The Case of Kelly's Curious Curation
Note: Here is the challenge: take one hour on a Saturday or Sunday and curate your own list of three things you could make into a mini-unit, writing prompt, etc.
“Alice laughed. ‘There’s no use trying,’ she said. ‘One can’t believe impossible things.’
I daresay you haven’t had much practice,’ said the Queen. ‘When I was your age, I always did it for half-an-hour a day. Why, sometimes I’ve believed as many as six impossible things before breakfast. There goes the shawl again!” – Lewis Carroll
How many times in a school year do students hear the word ‘authentic’ but have no idea of what that means? My sense is that I’ve said it myself in a somewhat precious tone, and I catch myself because it sounds a tad pretentious. In fact, I could probably erase that word from my pedagogical discourse and we’d all be better for it, at least until we get our sea-legs with writing. Maybe it’s the Glenda the Witch approach: you had the power all along, my dears, and you’re writers! But I tell them they are writers from the get-go, and attempt to give context to authenticity.
So just what is authenticity?
It’s important to remember writing and reading are not in competition in a zero-sum game. Authenticity grows from every source: lies, truth, and the devil in the details in between. Our continuum of existence demands a story. How our parents met, and what legacies we leave after we’re gone. Our ancestry, and our ‘wishful thinking’ as we explore our singular and collective identities.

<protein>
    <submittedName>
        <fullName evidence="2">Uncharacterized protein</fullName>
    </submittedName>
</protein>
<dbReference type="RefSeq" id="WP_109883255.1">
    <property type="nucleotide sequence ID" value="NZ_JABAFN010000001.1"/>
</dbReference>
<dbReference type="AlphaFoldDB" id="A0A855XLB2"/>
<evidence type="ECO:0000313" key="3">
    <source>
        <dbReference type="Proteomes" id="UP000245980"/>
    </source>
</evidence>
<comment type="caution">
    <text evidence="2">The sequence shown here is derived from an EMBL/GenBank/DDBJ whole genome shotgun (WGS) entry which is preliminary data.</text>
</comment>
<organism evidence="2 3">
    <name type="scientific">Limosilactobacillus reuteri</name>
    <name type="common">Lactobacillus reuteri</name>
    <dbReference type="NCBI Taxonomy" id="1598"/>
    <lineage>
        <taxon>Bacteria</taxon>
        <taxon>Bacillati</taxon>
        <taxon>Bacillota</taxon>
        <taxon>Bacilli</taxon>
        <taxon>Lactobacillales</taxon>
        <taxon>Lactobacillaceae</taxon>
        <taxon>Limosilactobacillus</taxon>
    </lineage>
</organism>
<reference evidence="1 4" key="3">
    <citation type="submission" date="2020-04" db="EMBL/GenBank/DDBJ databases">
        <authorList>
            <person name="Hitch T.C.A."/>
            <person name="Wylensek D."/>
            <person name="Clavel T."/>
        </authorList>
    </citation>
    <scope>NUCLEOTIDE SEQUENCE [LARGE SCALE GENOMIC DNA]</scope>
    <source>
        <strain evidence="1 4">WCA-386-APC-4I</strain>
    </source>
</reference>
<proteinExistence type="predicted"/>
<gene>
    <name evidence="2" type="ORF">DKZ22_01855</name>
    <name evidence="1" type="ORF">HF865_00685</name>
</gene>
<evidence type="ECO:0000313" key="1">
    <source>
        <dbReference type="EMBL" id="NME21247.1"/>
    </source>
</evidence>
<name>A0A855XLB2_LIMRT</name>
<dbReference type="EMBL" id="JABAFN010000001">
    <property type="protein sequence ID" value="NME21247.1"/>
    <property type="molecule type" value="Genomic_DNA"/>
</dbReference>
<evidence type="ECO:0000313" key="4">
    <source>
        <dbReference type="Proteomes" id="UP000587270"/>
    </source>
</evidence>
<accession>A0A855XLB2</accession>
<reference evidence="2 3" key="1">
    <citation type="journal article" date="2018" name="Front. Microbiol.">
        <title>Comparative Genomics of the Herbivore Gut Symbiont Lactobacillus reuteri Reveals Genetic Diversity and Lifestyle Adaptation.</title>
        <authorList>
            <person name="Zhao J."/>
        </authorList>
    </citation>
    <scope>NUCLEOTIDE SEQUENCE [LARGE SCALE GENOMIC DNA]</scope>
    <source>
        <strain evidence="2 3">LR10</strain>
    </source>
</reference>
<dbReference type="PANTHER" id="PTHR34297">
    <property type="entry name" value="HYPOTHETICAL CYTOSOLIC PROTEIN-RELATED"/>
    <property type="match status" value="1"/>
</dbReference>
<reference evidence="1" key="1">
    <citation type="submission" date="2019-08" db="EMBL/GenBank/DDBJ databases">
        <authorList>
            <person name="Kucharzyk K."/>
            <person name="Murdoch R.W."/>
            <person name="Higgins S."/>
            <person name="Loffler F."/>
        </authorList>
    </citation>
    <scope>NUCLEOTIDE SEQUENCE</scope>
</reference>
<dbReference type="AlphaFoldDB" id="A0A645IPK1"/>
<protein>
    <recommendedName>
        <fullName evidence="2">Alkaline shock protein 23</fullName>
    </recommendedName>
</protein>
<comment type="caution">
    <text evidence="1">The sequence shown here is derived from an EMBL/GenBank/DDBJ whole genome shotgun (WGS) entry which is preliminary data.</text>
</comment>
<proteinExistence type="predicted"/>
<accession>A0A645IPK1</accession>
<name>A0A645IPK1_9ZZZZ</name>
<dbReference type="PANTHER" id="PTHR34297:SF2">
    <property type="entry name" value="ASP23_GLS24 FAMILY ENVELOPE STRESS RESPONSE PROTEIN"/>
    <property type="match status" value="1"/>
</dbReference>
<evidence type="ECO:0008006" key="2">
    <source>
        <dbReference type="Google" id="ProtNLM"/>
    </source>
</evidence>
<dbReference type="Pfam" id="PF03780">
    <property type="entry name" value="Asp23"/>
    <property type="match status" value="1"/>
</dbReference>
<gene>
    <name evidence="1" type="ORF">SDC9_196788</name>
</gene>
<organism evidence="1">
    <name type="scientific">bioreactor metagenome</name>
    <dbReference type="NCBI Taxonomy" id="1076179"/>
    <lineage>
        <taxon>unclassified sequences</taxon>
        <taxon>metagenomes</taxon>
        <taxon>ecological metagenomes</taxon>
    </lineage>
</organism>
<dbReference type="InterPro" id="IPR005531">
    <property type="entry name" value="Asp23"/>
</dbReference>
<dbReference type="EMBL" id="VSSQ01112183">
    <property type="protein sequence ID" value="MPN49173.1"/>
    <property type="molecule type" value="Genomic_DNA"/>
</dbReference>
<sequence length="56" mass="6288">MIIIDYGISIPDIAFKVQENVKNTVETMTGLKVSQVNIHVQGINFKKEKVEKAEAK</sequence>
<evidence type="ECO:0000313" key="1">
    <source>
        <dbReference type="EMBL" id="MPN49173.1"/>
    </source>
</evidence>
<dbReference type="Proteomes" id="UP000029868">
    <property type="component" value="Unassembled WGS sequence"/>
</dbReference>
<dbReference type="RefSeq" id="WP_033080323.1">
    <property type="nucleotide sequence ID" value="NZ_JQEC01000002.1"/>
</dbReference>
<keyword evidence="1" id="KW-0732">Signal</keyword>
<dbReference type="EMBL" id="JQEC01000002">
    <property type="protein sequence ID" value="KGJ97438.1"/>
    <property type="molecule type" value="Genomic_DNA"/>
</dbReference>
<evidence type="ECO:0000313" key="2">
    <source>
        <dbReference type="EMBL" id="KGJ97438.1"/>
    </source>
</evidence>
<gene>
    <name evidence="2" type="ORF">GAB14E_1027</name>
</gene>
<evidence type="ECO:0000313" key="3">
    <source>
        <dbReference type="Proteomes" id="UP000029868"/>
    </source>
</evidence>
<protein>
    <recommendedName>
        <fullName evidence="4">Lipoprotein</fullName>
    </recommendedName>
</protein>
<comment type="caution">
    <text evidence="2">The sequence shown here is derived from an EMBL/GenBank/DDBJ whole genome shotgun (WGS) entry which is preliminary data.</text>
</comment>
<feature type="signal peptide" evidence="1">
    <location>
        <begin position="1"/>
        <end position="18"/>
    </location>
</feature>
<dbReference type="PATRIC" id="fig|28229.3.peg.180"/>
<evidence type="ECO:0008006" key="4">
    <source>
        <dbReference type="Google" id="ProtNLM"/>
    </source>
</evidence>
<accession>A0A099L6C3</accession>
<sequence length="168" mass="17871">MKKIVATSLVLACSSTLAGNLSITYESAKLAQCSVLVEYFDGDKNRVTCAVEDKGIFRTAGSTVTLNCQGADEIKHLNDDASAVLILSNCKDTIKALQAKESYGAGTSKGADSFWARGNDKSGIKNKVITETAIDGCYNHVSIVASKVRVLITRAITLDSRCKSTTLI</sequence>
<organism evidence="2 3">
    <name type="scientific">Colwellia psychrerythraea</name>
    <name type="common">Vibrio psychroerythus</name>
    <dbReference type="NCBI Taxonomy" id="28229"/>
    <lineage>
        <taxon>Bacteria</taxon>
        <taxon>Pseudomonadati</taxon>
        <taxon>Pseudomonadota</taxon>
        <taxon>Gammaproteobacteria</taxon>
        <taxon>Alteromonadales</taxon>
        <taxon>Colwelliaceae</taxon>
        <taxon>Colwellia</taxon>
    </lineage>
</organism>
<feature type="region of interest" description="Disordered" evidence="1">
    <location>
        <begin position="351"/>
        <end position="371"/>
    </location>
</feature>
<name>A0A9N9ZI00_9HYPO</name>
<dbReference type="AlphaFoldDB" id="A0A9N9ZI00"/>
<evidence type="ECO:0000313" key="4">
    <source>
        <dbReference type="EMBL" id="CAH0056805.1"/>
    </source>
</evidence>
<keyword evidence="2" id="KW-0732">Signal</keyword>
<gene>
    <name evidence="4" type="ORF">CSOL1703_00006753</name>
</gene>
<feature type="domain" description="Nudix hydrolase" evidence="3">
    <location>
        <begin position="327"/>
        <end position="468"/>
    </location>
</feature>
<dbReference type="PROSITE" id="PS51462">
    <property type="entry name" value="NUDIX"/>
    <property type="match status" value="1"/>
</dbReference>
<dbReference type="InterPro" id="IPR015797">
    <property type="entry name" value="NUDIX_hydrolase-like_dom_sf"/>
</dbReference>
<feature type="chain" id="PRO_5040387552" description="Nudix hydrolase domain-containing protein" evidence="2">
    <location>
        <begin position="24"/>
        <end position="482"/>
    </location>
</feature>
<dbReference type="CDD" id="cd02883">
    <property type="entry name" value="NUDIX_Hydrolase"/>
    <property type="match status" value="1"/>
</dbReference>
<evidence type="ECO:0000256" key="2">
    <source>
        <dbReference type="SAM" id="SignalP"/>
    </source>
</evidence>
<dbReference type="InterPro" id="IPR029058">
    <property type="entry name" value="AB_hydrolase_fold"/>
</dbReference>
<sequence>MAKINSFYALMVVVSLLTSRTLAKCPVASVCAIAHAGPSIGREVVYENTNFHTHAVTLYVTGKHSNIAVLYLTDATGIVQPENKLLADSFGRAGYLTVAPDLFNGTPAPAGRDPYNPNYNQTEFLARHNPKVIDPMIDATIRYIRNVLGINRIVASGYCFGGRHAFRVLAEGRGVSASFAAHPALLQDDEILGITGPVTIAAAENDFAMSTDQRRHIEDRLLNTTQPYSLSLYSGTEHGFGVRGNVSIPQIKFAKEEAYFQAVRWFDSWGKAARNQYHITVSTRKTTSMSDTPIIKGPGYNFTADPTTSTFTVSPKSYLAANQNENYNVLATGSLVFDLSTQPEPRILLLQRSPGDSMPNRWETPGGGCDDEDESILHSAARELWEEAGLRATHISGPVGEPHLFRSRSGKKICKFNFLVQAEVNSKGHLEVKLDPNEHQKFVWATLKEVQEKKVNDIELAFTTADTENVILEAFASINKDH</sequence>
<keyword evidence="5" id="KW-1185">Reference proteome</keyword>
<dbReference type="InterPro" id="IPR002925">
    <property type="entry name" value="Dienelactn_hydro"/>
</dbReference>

Authenticity lives at the highest source of Blooms: Creativity. We hear something, see something, use our senses and ideas, and then it is our job as teachers and parents to guide our children towards creating something new out of the world’s gifts. We provide the guiding thoughts so students can find their own. It can be a phrase or an idea that we hear, and then we ask the powerful question, “What if?”
This morning a McSweeney’s article had me laughing, the concept of “What if” Lovecraft was a substitute teacher at a junior high school? I know of Lovecraft’s writing, but have never read his work. (I should, maybe I will, but….the cultural references and allusions feel like ‘enough.’ Just like not actually reading Shelley’s Frankenstein feels shallow but ‘enough.’) So if I were to use a writer unknown to students, a little background knowledge would be in order. But that’s doable, and certainly not impossible.
I take this idea, and then think about how I could apply it to writing prompts for students. What am I actually asking? I’m asking them to think about things a different way, with my core value belief that everyone can be creative, if you just show them how.
Another example is I was listening to this podcast this morning, and a dozen ideas popped in my mind –ways I could use this grand information for discussions about argumentative writing, reading, memes, digital citizenship, and human history/sociology. And ultimately, is everything or nothing a lie?
My next is this:
Credit: Dorothea Lange/War Relocation Authority
What stories can be told from an object?
Quick videos provide deconstruction of RAFTS:
Quick RAFTS overview:
Parallel Story Telling:
Now clearly this is very much from a narrative perspective. If you’re looking for non-fiction resources, NewsELA, Kelly Gallagher’s Article of the Week, Smithsonian, and Actively Learn (all genres) are reliable and inspiring resources.
I would rather use ‘real’ things to inspire than prescriptive formats, (which are not all bad–they give a place to start.)
Here is a series on making learning visible — the students look a little uncomfortable, but I’m going to take the big ideas and make them my own, and more importantly, my students’ own.
Does this video inspire or is it a buzzkill for creativity or authenticity?